In one hand I carry two gallon water jugs. In my other hand I carry drinking cups in a paper bag and two more gallon jugs of water. I am walking into the epicenter of downtown Oakland’s post-election protest. Daylight savings time has ended. It is dark. Circling helicopters offer incongruity as animated, light conversation spills out of bars from the post-work crowd. I pad forward under the combined 37 pounds of water, composing an ironic explanation as I pass police on motorcycles establishing a perimeter in the middle of the intersection. Am I walking home with my groceries? Is the water for rinsing eyes from tear gas? But just like the bar chatter and the fwop fwop overhead, I am merely part of the scene, which now also includes a line of music patrons around the block waiting to see a show. A theater security guard kindly and matter-of-factly directs me to my address, a shoe store open art space. Meanwhile, the amplified voices of speakers from the demonstration echo along the corridor of buildings. Cheers from the crowd roll through. Add this impromptu 12-Step support group meeting on Trump to the mix.
A friend is at this protest of many thousands, catching up to it mid-march. She tells me later her spirits lift in shared affirmation and comradery, an impromptu fireworks display, and the proximity to a Filipino women’s drum corps that periodically performs perfectly executed formations.
The 12 step format is confidential and proves tonight to offer a remarkably effective space for candid, personal sharing of experience in the painful emotions and conflicts of the stunning election results. It is a powerful reminder to me of the strength of speaking safely from the heart with focused attention and humility. This is a group of strangers. Partway through, the protest energetically and magically marches past our windows, waving and singing and cheering and drawing a few of outside to be buoyed in the momentum.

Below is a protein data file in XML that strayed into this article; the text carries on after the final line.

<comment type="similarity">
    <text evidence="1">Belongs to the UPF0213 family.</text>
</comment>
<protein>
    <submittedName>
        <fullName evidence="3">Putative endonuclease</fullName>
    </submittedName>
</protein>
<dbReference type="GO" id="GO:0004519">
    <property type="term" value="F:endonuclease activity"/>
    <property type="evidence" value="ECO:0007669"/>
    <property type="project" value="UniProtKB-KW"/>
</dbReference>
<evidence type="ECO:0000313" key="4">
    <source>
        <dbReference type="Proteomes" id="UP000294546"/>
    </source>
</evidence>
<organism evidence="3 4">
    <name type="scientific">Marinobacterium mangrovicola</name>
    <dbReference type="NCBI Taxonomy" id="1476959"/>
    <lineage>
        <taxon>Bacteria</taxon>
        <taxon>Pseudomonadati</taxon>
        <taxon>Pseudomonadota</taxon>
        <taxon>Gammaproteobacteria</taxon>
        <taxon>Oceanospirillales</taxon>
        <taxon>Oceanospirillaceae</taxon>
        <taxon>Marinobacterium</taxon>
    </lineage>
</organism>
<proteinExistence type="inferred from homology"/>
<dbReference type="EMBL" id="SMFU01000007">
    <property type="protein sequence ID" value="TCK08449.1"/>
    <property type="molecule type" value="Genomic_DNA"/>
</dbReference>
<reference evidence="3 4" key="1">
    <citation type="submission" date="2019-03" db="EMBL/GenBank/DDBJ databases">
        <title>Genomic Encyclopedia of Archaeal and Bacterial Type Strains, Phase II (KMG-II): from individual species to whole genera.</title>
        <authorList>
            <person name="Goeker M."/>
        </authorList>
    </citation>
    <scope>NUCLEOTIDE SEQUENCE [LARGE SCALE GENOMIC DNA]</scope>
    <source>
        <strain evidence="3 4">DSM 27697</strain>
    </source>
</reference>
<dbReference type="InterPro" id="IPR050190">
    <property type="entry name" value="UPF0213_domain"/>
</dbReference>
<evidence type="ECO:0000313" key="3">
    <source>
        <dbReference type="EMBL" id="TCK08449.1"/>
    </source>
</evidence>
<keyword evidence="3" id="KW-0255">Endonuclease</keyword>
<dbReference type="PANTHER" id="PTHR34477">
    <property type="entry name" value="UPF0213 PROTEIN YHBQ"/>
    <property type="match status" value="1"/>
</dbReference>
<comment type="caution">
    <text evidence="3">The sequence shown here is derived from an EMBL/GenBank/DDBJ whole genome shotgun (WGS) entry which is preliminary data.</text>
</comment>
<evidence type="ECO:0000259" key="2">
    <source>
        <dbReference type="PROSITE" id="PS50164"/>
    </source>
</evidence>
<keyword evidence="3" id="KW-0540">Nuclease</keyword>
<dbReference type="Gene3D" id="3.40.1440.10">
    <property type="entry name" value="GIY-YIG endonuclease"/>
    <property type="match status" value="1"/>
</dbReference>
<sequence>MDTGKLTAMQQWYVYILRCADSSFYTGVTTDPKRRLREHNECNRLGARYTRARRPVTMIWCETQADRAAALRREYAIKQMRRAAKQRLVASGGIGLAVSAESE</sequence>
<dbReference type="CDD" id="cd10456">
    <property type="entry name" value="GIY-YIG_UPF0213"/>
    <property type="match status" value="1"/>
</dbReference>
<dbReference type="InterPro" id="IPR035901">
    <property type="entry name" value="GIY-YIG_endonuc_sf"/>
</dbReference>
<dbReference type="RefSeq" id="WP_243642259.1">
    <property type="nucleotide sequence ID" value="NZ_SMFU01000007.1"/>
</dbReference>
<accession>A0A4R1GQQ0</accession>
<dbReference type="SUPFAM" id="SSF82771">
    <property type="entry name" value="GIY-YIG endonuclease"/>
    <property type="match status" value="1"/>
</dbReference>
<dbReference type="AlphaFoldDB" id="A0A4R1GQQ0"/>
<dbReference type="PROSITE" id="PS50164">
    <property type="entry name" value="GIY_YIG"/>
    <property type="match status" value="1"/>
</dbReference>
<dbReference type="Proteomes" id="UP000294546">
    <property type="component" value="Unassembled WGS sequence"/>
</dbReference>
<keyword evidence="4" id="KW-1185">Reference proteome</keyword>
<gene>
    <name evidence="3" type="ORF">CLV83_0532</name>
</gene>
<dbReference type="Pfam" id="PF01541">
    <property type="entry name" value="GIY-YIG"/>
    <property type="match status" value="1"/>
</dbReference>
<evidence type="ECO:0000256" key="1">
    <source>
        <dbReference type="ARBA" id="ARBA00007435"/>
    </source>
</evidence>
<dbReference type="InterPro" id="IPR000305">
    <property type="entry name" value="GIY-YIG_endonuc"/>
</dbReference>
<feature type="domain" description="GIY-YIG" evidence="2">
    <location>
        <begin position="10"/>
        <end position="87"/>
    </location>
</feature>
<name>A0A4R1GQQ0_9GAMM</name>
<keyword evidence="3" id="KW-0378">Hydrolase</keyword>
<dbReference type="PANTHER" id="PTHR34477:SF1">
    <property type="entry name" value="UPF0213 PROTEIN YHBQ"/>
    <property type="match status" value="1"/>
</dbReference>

The meeting over, and not much having been drunk, I return outside with my weighty water and cups in hand. The peaceful demonstration is now unruly as affinity has made room for rage. A fire of cardboard burns large behind a crowd of several hundred. I turn away towards the several long blocks to my car. Cringing, I hear a stampede of running behind me. I cannot run with my 30 plus pounds of water. Running is generally not a safe sign during a protest because it escalates adrenaline when calming is needed. Many pass me, the gray-haired with her groceries, and I hear someone yell “tear gas!” One kid dressed in all white runs over the top of cars. Now adjacent to me, I yell “That’s not your car!” He corrects himself and jumps off. Someone holds a spray painted cardboard sign: Keep it Peaceful. Later I will read on twitter this report: I just heard an officer tell a protester: “I voted democrat … You’re protesting in the wrong city. You guys trashed a dem city.”
When I get home I send out this tweet: Heartbreaking to see my town in riot mode when Im already so sad. Protest like your kids live here. Pls! Big time nonviol training #oakland
Wednesday, November 9, 2016